Thank you for writing and making some hard points!

Fortunately I had good role models as a child of older single women who were very happy in their lives and were passionately following Jesus. However, as an adult, I see little if any indication in the church that this is a valid or even desirable option. I'm in my 40's and never married. I'm now in the search for a new church and it is disheartening how many churches I look at that have absolutely no box for me. One is tempted to think that either there ARE no older single women in the church, that our situation is temporary and therefore we can just squeeze ourselves into a slot that doesn't fit until we get married (presumably even if that's when we're 90), or that singleness is shameful and "shhhhh" let's not draw attention to the fact that it exists. And it's not that I want to be only with other singles or other single women. I would love to be involved with other women of multiple generations as well as life situations, but if the only options are kids ministry, young adults ministry, or family ministry there is literally no place for me.

My heart goes out to you, Melody. I hope that you do find what you are looking for. May God provide that space of belonging for you. Blessings, Natasha

Very nice article. I attended a church which offered a group for every category of women, however, women in the church were reluctant to join these different groups as they did not want to be identified as such. I agree women should be included within women's ministry as a whole and as women who fellowship together we have the responsibility of creating an inclusive environment. Blessings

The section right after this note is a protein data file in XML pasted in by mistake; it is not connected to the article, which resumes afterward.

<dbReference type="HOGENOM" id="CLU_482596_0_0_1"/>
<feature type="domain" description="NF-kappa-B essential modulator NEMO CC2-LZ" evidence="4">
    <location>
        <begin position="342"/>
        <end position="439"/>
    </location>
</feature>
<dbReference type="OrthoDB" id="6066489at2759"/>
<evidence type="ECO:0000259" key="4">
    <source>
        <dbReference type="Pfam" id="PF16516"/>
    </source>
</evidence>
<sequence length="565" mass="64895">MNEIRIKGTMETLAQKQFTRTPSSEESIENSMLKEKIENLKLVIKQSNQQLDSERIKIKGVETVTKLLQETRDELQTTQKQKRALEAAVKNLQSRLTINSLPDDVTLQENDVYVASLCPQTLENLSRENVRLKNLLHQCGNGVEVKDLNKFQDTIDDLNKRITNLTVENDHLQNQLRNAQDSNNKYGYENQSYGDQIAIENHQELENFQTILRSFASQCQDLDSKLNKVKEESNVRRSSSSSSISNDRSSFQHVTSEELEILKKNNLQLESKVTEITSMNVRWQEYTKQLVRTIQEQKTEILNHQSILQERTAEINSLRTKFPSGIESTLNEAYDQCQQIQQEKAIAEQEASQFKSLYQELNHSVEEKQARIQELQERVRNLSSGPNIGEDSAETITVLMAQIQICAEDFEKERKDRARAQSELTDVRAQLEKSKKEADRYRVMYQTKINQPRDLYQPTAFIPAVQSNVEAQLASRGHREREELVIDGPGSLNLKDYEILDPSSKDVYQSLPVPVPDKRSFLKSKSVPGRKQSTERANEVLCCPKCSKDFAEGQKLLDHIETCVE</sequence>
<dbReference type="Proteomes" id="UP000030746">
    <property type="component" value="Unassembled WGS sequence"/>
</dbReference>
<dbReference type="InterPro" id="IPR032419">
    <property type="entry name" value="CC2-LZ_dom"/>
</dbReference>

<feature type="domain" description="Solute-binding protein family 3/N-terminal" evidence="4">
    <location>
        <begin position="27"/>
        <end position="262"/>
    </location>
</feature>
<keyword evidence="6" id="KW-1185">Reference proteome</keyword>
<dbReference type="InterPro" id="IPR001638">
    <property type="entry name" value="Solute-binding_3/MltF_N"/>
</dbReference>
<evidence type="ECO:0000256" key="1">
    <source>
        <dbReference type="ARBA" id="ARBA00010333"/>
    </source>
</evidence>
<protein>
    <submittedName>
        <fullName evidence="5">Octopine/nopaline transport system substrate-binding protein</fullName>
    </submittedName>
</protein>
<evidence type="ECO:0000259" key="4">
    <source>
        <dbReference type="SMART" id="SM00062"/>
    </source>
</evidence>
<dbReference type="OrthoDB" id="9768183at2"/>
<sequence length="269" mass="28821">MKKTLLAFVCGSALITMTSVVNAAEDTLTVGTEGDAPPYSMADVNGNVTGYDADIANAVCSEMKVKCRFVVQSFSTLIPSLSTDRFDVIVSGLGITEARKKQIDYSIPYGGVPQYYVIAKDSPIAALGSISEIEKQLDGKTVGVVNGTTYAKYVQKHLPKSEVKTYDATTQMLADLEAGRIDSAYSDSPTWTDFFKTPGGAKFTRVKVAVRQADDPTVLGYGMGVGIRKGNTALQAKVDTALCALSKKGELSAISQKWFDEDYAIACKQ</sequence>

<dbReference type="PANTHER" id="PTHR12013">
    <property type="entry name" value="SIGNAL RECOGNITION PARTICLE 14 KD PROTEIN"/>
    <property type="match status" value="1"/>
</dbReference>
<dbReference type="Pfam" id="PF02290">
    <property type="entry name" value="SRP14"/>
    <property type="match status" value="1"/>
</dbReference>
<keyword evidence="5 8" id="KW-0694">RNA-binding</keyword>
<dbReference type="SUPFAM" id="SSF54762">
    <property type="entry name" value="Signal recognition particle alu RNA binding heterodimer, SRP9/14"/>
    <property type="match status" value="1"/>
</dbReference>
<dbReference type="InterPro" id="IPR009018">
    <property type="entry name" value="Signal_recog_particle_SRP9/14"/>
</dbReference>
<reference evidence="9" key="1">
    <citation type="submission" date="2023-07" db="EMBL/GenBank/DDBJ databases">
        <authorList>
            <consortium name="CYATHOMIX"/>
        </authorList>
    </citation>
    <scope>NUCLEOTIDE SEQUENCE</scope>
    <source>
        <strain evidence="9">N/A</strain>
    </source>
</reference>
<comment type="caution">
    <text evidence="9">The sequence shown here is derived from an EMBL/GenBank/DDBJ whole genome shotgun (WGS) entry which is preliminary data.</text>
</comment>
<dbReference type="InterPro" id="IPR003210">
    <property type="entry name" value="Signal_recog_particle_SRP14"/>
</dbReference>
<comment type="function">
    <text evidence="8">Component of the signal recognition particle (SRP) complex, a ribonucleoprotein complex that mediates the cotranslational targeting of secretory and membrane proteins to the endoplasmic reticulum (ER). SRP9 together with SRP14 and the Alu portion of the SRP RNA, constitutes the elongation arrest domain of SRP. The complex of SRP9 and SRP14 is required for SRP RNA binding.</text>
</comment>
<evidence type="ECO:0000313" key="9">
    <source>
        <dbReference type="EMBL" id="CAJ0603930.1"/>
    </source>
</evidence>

Natasha, thanks for this. I would especially encourage churches to pay attention to your third point. The church I go to is pretty small -- I've been the only young single woman there for several years -- and their "women's Bible Study" meets on a weekday morning at 10.30am, smack in the middle of the work day. It's clear that for them, woman = stay at home mom. It's been pretty isolating. My experience is much like Melody's: there is, quite simply, no place for me.

I'm reading this after spending an evening's "fellowship time" at a table occupied by my pastor, brother and three other men after all of the other women had left the church. I'm turning 60 in a few weeks and have never married. I find myself much more comfortable fitting in with the men than with the mothers and grandmothers of my church. Fortunately, I'm not seen as a threat by any of the other women.